The IOC have claimed they are trying to find a solution with the least negative impact on athletes ©Getty Images

The International Olympic Committee (IOC) says it is seeking to find a solution with "the least negative impact for the athletes", after the organisation received criticism for its insistence that Tokyo 2020 will go ahead as planned amid the coronavirus pandemic.

The IOC said yesterday there was no need for "any drastic decisions at this stage" in relation to Tokyo 2020.

This is despite more than 204,000 coronavirus cases being reported worldwide and more than 8,200 deaths, leading to countries taking extreme action to halt the spread.

IOC Athletes' Commission member Hayley Wickenheiser claimed the IOC's insistence the Olympics will go ahead as planned was "irresponsible" on Twitter.

In a series of posts, Wickenheiser – who won four Olympic gold medals as part of the Canadian ice hockey team – called not entertaining the idea of a postponement or cancellation "insensitive and irresponsible".

Wickenheiser said "this crisis is bigger than even the Olympics" and that it was "terrible" some athletes did not know where they could train but were still expected to prepare for the Games.

The IOC Athletes' Commission are due to hold a conference call with the Global Network of Athletes' Commission to discuss COVID-19 today.

Olympic pole vault champion Katerina Stefanidi of Greece echoed Wickenheiser's comments, accusing the IOC of leaving athletes "at risk".

Stefanidi added she "would like to see that there is a concern for the risk to our health" and is worried that it may be dangerous for athletes to train at present.

World heptathlon champion Katerina Johnson-Thompson also expressed concerns over having the ability to train for the Games, saying everything but the ultimate deadline of the Olympics had changed.

Johnson-Thompson has returned to Britain from her training base in France, with the country having gone into lockdown as part of measures aimed at combating the spread of coronavirus.

The IOC have responded to the criticism ahead of the planned start of the Olympics on July 24.

"This is an exceptional situation which requires exceptional solutions," an IOC statement read.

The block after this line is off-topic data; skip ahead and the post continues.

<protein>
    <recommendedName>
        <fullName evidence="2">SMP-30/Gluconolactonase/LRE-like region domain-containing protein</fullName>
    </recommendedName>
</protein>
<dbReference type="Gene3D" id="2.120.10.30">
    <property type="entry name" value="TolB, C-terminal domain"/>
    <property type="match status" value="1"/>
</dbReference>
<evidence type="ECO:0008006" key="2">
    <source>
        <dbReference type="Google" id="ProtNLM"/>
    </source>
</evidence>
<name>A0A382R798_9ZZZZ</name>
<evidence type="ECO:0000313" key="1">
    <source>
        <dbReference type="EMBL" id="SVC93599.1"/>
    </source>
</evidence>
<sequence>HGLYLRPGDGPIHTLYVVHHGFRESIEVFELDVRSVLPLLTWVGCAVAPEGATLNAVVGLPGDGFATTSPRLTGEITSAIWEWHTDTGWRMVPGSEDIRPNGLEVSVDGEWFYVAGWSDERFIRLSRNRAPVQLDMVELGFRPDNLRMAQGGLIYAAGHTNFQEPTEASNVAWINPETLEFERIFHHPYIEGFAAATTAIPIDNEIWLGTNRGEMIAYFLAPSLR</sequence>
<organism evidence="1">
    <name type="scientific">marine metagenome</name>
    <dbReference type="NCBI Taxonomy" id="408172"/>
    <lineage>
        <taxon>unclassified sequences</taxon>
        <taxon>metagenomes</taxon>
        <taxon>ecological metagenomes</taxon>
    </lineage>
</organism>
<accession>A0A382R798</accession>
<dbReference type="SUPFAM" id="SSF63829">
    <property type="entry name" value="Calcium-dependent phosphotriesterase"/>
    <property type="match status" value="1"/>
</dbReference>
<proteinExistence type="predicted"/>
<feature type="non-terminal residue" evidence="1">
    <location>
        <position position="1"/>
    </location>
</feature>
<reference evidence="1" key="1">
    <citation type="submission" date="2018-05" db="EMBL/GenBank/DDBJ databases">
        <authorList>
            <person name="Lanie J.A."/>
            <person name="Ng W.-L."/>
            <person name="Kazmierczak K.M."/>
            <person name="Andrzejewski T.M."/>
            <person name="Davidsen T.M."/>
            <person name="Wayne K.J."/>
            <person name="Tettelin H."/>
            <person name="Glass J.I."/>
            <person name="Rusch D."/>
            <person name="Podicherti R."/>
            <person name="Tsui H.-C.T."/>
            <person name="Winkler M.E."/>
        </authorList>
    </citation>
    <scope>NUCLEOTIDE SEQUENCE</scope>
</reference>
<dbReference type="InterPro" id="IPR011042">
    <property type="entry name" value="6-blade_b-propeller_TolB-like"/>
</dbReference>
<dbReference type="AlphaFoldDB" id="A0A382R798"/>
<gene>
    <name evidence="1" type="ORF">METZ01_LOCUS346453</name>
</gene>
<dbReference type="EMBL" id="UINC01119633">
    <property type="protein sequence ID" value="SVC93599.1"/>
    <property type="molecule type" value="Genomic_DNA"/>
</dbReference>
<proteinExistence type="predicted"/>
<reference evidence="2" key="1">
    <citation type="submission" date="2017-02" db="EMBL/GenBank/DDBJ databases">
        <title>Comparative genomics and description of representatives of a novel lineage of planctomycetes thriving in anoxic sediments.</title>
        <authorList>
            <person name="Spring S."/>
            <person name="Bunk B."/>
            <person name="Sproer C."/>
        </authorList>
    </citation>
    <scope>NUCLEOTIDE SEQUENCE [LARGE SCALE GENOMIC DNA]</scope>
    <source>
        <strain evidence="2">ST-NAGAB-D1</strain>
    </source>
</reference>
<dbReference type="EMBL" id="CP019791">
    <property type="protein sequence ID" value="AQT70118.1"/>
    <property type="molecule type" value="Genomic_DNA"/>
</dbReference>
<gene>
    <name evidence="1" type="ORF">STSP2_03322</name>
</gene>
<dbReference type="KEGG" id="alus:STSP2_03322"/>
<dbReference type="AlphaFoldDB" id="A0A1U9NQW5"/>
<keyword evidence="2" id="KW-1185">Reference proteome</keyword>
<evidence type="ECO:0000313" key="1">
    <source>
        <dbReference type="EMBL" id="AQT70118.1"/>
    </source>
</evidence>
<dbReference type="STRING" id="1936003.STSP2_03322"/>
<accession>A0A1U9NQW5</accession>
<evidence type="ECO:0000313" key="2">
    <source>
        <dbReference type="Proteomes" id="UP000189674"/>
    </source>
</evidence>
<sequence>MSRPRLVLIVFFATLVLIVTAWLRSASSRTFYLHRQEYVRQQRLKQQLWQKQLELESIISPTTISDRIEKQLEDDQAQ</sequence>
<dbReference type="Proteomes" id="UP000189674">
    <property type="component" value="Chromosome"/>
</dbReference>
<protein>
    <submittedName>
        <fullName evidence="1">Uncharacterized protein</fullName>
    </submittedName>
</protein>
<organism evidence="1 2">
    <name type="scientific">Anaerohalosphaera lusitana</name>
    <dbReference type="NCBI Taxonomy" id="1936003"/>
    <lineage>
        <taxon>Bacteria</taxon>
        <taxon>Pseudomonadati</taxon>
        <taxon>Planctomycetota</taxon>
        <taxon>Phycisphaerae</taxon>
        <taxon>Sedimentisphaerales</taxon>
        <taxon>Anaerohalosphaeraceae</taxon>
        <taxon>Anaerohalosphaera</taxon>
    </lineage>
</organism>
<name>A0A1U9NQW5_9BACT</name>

"The IOC is committed to finding a solution with the least negative impact for the athletes, while protecting the integrity of the competition and the athletes' health.

"No solution will be ideal in this situation, and this is why we are counting on the responsibility and solidarity of the athletes."

The IOC also held a conference call with athlete representatives, which Bach claimed the organisation would act in the interests of the athletes.

"We have just had a really great call with 220 athlete representatives from all around the world, it was very constructive and gave us a lot of insight," he said.

"We aimed to continue being very realistic in our analysis. 

"We were confronted with many concerns about the qualification system and the restrictions being in place now.

"We were also very constructive in consideration of the way to Tokyo.

"We will keep acting in a responsible way that is in the interest of the athletes whilst always respecting our two principles - the safeguarding and health of the athletes and contributing to the containment of the virus, and secondly to protect the interest of the athletes and Olympic sport."

IOC Athletes' Commission chair Kirsty Coventry admitted in a seperate video that athletes had expressed concerns over their health and the health of their families.

Coventry encouraged athletes to "keep doing what they are doing", before saying athletes on the call did want to see the Games take place in July.

She admitted the "landscape is ever changing." 

The IOC yesterday held a conference call with representatives of International Federations. 

This was due to the sporting calendar having been severely impacted, with several Olympic qualifiers and World Championships being postponed or cancelled.

The IOC admitted athletes were facing "significant challenges" in their attempts to qualify for Tokyo 2020 because of the virus, the main focus of the conference call with heads of the Summer Olympic Federations.

A total of 57 per cent of the 11,000 athletes have qualified for the Games, and the IOC said it will "work with the IFs to make any necessary and practical adaptations to their respective qualification systems" for the remaining 43 per cent of places.